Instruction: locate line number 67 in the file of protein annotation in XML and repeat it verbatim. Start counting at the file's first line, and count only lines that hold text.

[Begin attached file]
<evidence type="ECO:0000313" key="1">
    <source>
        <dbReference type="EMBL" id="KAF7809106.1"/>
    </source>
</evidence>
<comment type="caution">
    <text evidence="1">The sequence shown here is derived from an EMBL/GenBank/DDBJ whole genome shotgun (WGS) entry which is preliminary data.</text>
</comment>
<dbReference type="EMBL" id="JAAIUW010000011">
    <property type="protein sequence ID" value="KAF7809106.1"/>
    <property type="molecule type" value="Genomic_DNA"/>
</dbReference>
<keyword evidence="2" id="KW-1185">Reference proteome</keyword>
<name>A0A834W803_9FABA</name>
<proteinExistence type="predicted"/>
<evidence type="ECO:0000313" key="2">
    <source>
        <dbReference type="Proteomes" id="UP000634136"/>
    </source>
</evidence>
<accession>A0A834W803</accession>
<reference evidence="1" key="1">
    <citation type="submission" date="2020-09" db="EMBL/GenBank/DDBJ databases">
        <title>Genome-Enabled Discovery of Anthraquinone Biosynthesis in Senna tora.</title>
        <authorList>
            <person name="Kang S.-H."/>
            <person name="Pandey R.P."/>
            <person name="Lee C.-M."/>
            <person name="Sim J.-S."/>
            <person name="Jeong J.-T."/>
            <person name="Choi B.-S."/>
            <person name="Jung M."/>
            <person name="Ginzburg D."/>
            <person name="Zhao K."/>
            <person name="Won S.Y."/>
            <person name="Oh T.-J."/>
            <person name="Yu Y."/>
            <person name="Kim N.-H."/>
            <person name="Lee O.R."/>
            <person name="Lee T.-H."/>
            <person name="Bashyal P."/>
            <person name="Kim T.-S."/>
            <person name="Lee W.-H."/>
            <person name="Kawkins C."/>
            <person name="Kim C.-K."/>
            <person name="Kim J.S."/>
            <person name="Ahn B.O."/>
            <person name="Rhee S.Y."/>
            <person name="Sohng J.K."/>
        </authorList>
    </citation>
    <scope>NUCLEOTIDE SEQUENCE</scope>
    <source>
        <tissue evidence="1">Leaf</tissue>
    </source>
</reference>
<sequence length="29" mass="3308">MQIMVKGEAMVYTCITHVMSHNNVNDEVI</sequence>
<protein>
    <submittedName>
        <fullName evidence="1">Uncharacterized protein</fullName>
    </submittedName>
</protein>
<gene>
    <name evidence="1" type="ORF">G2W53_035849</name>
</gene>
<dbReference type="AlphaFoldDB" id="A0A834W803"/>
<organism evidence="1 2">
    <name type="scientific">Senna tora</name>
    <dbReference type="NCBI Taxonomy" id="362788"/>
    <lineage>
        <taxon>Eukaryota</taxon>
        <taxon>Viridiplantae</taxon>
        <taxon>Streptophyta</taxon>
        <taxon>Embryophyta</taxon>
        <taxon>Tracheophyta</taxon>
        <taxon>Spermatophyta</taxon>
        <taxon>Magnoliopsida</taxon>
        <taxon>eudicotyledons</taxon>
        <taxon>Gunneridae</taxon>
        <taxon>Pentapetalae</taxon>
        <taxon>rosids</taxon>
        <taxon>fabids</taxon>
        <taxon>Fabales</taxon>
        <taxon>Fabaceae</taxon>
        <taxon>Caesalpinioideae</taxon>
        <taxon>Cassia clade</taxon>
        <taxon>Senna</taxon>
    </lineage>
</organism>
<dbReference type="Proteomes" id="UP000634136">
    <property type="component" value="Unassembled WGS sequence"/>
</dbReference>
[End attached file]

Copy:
<organism evidence="1 2">